Thoughts on Lent
As Lent approaches, I am thinking of approaching the season differently this year. Or, maybe I should say that I will be slightly trying out a slightly different approach. At least I hope I will. If we can’t be honest at the beginning of Lent, I mean, what’s the point?
I’ve been dabbling in Rowan Williams’ new book, Christ: The Heart of Creation, and one of the main and daring points he seems to be making is that God, in Christ, has actually changed our capacity to live as spiritually healthy human beings. Those of us who commune with Christ—hang our hats with him, as it were—are actually being given an enhanced human nature!
Isn’t that the strangest thing?
All this time—I’m sure the rest of you are way ahead of me on this—all these many Lents, I’ve come to the season with this sense of “Well, here we go again, I’m one of the people in the crowd who yelled ‘Crucify him, Crucify him! (only I’m near the back of the crowd and saying it just loud enough to make sure everyone knows I’m one of the crowd), so I’d better be sure to spend time realizing how much better Christ is than me and try to do some nice or good stuff which is probably out of character.”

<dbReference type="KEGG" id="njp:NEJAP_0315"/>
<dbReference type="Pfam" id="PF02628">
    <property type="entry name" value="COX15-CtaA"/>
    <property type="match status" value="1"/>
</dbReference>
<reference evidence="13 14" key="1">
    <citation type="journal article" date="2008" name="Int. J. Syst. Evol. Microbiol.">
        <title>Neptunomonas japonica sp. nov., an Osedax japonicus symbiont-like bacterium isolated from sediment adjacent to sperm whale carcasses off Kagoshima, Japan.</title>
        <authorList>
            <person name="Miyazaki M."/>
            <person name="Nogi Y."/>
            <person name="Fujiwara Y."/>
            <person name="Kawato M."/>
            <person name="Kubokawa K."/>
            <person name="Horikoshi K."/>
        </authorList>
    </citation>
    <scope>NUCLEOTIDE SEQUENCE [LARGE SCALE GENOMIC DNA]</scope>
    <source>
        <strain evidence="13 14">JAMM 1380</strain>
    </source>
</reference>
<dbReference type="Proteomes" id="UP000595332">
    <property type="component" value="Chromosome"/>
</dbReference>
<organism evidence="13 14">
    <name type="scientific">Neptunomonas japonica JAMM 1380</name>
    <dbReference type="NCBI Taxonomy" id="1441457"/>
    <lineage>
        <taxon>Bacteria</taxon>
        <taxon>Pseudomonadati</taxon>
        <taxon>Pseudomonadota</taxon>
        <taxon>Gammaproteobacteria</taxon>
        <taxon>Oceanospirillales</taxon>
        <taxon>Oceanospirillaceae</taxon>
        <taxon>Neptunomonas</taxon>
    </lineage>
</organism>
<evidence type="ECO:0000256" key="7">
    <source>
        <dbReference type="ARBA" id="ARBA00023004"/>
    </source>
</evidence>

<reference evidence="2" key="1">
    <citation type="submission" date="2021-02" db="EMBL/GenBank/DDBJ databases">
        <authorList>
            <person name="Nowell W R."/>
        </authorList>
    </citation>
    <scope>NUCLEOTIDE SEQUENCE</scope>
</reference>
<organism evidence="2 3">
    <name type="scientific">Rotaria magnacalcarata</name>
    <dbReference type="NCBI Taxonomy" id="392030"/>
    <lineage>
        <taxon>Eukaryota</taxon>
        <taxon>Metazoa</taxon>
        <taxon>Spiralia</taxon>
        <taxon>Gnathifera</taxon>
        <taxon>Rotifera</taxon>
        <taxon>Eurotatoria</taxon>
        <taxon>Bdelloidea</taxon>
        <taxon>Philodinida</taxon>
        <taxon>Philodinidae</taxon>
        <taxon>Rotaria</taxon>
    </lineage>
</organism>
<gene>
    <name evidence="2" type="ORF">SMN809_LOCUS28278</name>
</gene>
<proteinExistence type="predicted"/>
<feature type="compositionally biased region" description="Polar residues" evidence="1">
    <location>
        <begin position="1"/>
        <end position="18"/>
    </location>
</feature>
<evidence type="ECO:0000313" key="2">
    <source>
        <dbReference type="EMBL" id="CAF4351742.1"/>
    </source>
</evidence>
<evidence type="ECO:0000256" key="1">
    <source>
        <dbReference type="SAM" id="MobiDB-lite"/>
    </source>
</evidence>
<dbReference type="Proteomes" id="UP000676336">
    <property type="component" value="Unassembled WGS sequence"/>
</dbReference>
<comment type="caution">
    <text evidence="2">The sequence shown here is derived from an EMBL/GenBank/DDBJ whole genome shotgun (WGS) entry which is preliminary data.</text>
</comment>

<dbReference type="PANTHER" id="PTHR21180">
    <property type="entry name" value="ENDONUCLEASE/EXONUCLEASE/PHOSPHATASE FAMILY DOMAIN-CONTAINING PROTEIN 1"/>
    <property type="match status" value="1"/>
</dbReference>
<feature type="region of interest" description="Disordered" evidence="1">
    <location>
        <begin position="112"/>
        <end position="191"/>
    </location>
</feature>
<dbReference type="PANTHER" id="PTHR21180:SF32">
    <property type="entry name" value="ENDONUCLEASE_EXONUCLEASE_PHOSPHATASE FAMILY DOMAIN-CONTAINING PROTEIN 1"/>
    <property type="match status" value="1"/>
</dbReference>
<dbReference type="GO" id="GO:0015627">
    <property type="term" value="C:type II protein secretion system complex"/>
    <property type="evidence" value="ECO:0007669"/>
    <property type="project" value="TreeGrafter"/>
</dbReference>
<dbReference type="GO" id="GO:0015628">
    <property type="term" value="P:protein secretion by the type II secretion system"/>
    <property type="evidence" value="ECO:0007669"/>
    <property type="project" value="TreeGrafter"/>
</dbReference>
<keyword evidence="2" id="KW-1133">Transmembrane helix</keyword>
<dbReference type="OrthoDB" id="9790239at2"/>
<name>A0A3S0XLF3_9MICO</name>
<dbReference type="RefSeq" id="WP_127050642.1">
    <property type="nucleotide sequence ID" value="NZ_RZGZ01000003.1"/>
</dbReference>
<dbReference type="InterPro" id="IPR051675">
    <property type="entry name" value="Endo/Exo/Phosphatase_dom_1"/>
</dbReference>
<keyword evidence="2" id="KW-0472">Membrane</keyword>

But here comes Rowan Williams saying, “You’re not the sluggard you think you are, or at least not quite that sluggardly (Don’t you love that word?). You are, well, enhanced!” Of course, Paul said it a bit earlier: “When anyone is joined to Christ, she or he is a new being; the old has gone, the new has come.” (II Corinthians 5:17) But what did he know?
Have you ever had someone look you in the eye—maybe holding your hands—and say, you are a beautiful, gifted, and good person? I sure hope you have. Or something like that. Whenever anyone says something like that to me, I’ve wanted to BE that person—that is, I’ve wanted to activate that picture of myself, to enact that enhanced human. When I used to see a therapist to work out a few kinks I’d developed over 50 years or so, she used to look me in the eye every now and then and tell me how beautiful, gifted and good I was, and you know what? For at least a week or so I actually believed her and sort of/kind of tried to live into that image of myself.
Crazy, huh? And, the funny thing is that when I took her good news with me out the door, I was far more ready to look at those one or two teensy character defects that occasionally popped up in my life. Hint to self: During this Lent, maybe try to remember who you really are in Christ before opening that little catalogue of very minor dysfunctions that are stored away in your deep psyche.
And in case you haven’t had someone look you in the eyes lately and tell you how good, beautiful and gifted you are, imagine your very dear friend Jesus saying that very thing to you to you the next time to take Communion at Grace Church. And digest it.
And, remember to do that especially during Lent.